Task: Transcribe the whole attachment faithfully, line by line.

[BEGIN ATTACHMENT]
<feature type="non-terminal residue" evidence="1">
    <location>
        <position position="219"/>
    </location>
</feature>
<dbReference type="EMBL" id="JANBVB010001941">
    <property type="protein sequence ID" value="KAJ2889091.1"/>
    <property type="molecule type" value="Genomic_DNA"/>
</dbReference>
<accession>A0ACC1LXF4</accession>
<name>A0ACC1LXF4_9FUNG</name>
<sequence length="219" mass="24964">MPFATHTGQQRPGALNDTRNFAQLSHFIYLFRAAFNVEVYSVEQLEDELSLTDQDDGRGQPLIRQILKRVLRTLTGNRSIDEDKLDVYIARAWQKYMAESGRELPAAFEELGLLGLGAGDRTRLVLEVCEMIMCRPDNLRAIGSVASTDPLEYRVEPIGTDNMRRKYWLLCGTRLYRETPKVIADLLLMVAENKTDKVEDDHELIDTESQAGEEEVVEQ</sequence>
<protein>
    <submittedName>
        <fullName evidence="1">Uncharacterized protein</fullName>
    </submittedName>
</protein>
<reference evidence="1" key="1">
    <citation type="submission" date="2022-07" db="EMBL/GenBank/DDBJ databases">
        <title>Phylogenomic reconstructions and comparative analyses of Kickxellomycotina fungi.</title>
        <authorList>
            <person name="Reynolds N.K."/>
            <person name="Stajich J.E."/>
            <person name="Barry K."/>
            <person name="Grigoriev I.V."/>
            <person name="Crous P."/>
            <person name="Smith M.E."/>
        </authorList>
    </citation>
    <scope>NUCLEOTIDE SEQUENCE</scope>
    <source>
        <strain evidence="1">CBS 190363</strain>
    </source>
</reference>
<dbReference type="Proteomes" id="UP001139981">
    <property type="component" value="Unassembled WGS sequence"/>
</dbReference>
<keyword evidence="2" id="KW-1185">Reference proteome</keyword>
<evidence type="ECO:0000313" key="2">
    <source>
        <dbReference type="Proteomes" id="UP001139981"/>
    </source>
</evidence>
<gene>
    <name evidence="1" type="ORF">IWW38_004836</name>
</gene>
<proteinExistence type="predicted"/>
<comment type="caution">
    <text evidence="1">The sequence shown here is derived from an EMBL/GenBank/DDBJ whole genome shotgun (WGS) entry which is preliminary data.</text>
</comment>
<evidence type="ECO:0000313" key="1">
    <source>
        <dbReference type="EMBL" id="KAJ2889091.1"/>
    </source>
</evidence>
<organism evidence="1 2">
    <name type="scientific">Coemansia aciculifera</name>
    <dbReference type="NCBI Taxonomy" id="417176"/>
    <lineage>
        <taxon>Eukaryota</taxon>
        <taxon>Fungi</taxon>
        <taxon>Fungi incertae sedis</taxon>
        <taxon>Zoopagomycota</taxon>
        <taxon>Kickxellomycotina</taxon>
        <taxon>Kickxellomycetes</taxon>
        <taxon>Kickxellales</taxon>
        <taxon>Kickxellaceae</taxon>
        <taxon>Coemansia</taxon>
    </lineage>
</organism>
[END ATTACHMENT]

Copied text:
<feature type="non-terminal residue" evidence="1">
    <location>
        <position position="219"/>
    </location>
</feature>
<dbReference type="EMBL" id="JANBVB010001941">
    <property type="protein sequence ID" value="KAJ2889091.1"/>
    <property type="molecule type" value="Genomic_DNA"/>
</dbReference>
<accession>A0ACC1LXF4</accession>
<name>A0ACC1LXF4_9FUNG</name>
<sequence length="219" mass="24964">MPFATHTGQQRPGALNDTRNFAQLSHFIYLFRAAFNVEVYSVEQLEDELSLTDQDDGRGQPLIRQILKRVLRTLTGNRSIDEDKLDVYIARAWQKYMAESGRELPAAFEELGLLGLGAGDRTRLVLEVCEMIMCRPDNLRAIGSVASTDPLEYRVEPIGTDNMRRKYWLLCGTRLYRETPKVIADLLLMVAENKTDKVEDDHELIDTESQAGEEEVVEQ</sequence>
<protein>
    <submittedName>
        <fullName evidence="1">Uncharacterized protein</fullName>
    </submittedName>
</protein>
<reference evidence="1" key="1">
    <citation type="submission" date="2022-07" db="EMBL/GenBank/DDBJ databases">
        <title>Phylogenomic reconstructions and comparative analyses of Kickxellomycotina fungi.</title>
        <authorList>
            <person name="Reynolds N.K."/>
            <person name="Stajich J.E."/>
            <person name="Barry K."/>
            <person name="Grigoriev I.V."/>
            <person name="Crous P."/>
            <person name="Smith M.E."/>
        </authorList>
    </citation>
    <scope>NUCLEOTIDE SEQUENCE</scope>
    <source>
        <strain evidence="1">CBS 190363</strain>
    </source>
</reference>
<dbReference type="Proteomes" id="UP001139981">
    <property type="component" value="Unassembled WGS sequence"/>
</dbReference>
<keyword evidence="2" id="KW-1185">Reference proteome</keyword>
<evidence type="ECO:0000313" key="2">
    <source>
        <dbReference type="Proteomes" id="UP001139981"/>
    </source>
</evidence>
<gene>
    <name evidence="1" type="ORF">IWW38_004836</name>
</gene>
<proteinExistence type="predicted"/>
<comment type="caution">
    <text evidence="1">The sequence shown here is derived from an EMBL/GenBank/DDBJ whole genome shotgun (WGS) entry which is preliminary data.</text>
</comment>
<evidence type="ECO:0000313" key="1">
    <source>
        <dbReference type="EMBL" id="KAJ2889091.1"/>
    </source>
</evidence>
<organism evidence="1 2">
    <name type="scientific">Coemansia aciculifera</name>
    <dbReference type="NCBI Taxonomy" id="417176"/>
    <lineage>
        <taxon>Eukaryota</taxon>
        <taxon>Fungi</taxon>
        <taxon>Fungi incertae sedis</taxon>
        <taxon>Zoopagomycota</taxon>
        <taxon>Kickxellomycotina</taxon>
        <taxon>Kickxellomycetes</taxon>
        <taxon>Kickxellales</taxon>
        <taxon>Kickxellaceae</taxon>
        <taxon>Coemansia</taxon>
    </lineage>
</organism>